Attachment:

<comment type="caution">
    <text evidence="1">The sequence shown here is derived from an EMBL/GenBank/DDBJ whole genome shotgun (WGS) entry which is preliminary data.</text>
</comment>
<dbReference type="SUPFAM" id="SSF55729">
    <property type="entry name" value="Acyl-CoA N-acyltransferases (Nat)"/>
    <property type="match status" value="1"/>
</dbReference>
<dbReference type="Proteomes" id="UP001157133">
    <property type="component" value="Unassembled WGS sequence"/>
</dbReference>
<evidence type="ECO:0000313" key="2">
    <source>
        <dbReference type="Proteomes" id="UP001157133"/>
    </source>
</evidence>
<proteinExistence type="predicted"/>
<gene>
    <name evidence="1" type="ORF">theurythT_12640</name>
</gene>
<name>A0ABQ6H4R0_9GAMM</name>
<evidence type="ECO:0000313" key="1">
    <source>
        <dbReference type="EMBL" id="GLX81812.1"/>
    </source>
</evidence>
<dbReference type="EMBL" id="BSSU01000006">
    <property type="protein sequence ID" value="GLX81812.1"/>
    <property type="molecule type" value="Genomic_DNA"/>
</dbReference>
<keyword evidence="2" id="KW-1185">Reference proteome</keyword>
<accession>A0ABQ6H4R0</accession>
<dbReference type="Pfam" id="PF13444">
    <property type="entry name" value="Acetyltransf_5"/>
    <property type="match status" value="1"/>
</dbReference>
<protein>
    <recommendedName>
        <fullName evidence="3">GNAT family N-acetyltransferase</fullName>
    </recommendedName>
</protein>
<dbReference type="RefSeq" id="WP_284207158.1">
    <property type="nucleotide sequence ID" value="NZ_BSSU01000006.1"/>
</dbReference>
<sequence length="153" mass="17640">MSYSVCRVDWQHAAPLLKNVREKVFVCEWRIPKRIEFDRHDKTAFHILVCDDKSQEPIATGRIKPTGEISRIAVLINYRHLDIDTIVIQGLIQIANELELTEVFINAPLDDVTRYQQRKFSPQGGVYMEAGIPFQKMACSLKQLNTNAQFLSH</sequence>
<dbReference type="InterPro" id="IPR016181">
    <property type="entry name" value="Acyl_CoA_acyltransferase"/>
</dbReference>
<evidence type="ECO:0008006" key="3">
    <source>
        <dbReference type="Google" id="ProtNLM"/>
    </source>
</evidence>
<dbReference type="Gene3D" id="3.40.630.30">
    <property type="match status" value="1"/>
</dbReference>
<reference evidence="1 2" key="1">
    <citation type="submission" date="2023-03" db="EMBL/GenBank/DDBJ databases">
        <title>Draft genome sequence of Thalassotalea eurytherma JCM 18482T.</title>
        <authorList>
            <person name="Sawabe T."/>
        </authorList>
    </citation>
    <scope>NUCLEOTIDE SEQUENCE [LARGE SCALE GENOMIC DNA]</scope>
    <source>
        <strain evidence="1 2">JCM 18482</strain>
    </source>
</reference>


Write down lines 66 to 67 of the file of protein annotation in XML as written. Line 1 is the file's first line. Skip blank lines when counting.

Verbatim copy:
    </source>
</reference>